Two Butterfly Activists In Mexico Have Now Been Found Dead In Suspicious Circumstances

Monarch Butterflies during their 'spring awakening' in Mexico. Atosa/Shutterstock

Two people with close links to a butterfly sanctuary in Mexico have been found dead in extremely violent and suspicious circumstances.

The body of Raúl Hernández, a tour guide at the Monarch Butterfly Biosphere Reserve in Michoacán state, has been discovered just days after a prominent monarch butterfly activist, Homero Gómez González, was also found murdered.

González was last seen on January 13. He was found dead on January 29 in a water well in El Soldado, a town in the municipality of Ocampo, according to the Attorney General of the State of Michoacán. A necropsy showed he had suffered head trauma, but most likely died through "mechanical asphyxiation by submersion." The office later announced that Hernández was found dead on January 31 also in Ocampo with numerous body bruises and head trauma caused by a sharp object. No arrests have yet been made.

Perhaps you’re wondering why two people associated with butterfly conservation have become the victims of such grisly deaths? 

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Both men were involved in protecting the monarch butterfly’s wintering grounds from illegal logging. Towards the end of summer each year, adult monarch butterflies in North America undertake a huge journey to overwintering grounds in Central Mexico, as well as the west coast of California and Florida. González was an activist and manager working with Monarch Butterfly Biosphere Reserve, a UNESCO world heritage site that’s a prime spot for monarch butterflies during the winter months. He had also tirelessly fought loggers over the past decade through public demonstrations and anti-logging patrols in the area.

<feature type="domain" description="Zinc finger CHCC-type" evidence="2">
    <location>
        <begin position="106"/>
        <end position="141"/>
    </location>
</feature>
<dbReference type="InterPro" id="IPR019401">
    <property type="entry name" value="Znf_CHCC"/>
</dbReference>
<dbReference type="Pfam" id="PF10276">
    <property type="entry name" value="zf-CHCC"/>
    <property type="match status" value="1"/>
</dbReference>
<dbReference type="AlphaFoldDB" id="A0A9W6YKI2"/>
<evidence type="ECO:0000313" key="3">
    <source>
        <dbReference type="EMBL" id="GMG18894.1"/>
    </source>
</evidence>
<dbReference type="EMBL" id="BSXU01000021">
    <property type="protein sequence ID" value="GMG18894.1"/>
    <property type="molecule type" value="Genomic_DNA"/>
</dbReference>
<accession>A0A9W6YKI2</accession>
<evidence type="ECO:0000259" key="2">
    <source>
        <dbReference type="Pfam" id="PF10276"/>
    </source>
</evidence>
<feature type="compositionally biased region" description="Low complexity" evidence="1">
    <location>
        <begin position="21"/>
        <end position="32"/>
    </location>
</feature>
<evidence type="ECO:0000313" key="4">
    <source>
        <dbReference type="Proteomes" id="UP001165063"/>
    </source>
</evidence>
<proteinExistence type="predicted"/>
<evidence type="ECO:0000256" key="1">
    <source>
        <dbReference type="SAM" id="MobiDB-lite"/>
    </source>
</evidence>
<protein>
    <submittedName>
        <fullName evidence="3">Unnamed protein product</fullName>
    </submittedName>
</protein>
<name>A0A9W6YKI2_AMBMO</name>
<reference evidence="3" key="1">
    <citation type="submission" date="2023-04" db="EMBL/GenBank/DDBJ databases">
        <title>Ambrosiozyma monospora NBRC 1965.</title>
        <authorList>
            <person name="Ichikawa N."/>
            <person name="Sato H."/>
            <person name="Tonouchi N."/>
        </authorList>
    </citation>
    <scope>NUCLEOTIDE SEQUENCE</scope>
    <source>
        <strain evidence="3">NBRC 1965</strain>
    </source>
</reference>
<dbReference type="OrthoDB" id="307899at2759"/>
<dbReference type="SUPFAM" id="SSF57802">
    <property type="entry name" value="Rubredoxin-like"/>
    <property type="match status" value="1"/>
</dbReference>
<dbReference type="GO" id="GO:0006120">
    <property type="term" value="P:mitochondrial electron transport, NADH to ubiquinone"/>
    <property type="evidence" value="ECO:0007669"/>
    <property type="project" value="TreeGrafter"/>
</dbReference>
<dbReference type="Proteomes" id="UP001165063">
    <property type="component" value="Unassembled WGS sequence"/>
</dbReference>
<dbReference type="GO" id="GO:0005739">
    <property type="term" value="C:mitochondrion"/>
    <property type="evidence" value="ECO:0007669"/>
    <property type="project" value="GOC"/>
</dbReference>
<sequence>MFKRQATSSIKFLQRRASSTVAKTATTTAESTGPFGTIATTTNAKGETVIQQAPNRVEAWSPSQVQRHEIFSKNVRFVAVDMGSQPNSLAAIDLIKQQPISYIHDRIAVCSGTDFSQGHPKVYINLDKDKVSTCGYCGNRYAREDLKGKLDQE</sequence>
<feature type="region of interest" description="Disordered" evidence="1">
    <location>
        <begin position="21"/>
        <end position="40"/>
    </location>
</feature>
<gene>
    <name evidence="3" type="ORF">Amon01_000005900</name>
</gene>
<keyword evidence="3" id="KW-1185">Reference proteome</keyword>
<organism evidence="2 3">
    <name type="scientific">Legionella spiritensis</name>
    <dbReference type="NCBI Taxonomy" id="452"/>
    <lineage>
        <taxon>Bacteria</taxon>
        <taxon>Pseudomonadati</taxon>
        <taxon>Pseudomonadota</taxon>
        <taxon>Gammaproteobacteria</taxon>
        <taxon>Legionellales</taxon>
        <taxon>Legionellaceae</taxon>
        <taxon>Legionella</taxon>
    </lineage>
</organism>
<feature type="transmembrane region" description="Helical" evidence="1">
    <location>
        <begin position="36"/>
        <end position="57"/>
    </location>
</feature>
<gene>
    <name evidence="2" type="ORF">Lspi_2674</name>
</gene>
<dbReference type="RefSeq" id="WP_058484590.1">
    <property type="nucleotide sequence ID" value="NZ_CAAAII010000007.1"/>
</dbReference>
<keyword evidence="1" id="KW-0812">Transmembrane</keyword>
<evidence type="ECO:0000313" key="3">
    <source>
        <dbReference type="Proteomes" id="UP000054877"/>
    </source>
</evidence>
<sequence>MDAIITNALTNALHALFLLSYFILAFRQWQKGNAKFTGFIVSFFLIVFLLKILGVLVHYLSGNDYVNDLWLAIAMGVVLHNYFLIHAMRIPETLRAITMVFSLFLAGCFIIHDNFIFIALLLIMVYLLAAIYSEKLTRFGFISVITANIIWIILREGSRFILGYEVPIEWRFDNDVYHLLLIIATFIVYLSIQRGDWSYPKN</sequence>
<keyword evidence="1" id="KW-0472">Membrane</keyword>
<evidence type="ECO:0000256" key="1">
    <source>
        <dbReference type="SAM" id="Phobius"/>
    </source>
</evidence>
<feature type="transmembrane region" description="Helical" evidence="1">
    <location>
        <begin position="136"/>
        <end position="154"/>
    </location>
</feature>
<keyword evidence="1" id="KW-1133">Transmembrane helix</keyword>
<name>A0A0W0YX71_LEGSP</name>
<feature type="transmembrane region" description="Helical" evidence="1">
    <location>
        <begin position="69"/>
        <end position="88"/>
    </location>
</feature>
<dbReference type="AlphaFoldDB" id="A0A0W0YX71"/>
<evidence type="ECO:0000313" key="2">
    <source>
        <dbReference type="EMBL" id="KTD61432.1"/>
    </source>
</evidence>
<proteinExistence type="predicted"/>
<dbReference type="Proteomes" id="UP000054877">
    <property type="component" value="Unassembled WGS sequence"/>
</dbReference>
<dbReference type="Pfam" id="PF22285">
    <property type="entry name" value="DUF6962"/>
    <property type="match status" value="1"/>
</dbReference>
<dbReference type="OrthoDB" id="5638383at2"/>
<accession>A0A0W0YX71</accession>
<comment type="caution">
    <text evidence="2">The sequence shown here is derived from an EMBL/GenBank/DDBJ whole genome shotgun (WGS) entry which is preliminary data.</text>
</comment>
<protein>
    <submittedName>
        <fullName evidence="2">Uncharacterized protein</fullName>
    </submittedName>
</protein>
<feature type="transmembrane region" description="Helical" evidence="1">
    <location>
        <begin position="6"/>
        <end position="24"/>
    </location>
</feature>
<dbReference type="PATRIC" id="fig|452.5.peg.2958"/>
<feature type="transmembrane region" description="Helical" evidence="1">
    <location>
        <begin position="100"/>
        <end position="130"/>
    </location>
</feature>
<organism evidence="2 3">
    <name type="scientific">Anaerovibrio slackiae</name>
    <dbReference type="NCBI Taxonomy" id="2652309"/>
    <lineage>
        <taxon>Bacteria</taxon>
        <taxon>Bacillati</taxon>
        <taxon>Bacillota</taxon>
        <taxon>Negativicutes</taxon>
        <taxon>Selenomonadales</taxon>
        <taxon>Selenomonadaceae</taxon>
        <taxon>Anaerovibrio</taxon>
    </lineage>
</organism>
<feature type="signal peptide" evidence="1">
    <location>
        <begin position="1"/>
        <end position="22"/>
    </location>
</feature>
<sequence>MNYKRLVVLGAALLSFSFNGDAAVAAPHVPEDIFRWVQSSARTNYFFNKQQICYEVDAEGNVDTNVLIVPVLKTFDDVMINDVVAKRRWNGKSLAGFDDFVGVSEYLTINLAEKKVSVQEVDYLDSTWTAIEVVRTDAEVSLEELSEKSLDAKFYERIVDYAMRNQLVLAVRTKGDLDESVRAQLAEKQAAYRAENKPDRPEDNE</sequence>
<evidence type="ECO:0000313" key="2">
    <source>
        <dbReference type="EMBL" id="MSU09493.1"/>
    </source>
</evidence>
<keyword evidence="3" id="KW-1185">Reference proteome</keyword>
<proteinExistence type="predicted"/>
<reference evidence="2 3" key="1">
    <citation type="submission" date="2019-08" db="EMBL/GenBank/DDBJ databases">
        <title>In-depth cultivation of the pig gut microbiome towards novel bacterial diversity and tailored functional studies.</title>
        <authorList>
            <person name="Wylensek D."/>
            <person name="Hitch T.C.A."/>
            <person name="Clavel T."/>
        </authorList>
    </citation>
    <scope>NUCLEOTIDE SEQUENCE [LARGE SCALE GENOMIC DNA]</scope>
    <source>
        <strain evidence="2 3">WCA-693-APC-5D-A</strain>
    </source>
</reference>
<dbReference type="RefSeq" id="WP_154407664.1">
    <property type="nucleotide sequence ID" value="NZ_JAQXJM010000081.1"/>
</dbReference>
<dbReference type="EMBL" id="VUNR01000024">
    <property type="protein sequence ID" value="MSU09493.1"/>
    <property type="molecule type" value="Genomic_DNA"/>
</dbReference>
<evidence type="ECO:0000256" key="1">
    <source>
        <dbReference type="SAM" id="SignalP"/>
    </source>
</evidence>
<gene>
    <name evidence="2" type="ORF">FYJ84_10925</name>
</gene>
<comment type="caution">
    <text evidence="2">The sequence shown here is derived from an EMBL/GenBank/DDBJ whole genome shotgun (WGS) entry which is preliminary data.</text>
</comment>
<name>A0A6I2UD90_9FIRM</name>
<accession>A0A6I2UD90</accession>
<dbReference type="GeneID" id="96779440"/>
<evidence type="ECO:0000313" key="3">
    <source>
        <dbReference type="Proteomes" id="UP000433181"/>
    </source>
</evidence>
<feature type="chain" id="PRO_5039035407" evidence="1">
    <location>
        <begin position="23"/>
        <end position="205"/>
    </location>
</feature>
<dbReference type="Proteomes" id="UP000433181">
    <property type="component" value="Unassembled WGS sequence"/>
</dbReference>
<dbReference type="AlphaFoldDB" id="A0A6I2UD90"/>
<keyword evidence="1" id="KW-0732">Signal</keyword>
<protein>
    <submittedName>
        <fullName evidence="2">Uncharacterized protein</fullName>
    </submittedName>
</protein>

Hernández's role is not as clear, although it's known he worked as a ranger at the Monarch Butterfly Biosphere Reserve.

Unfortunately, conservation and environmentalism can be very dangerous. Environmental resources and land are a valuable commodity for crime syndicates or militia groups who are often in control of illegal mining, poaching, logging, and other sketchy business. Anyone who attempts to protect this land, thereby hampering the criminals' influence, is seen as a threat. 

In 2018, at least 164 environmental activists were killed for doing their job, with many more injured, threatened, intimidated, arrested, or thrown in jail. Mexico alone was subject to at least 14 of these murders, ranking it as the 6th worst affected country in the world.

“UNESCO expresses its condolences and support to the families of the victims and wishes to acknowledge the courage and self-sacrifice shown by Mr Hernández and Mr Gómez in their struggle for the conservation of the Monarch Butterfly Biosphere Reserve,” UNESCO said in a statement on Tuesday. 

“The protection of this natural World Heritage is essential in response to the global climate crisis and is becoming more and more difficult every day.” 

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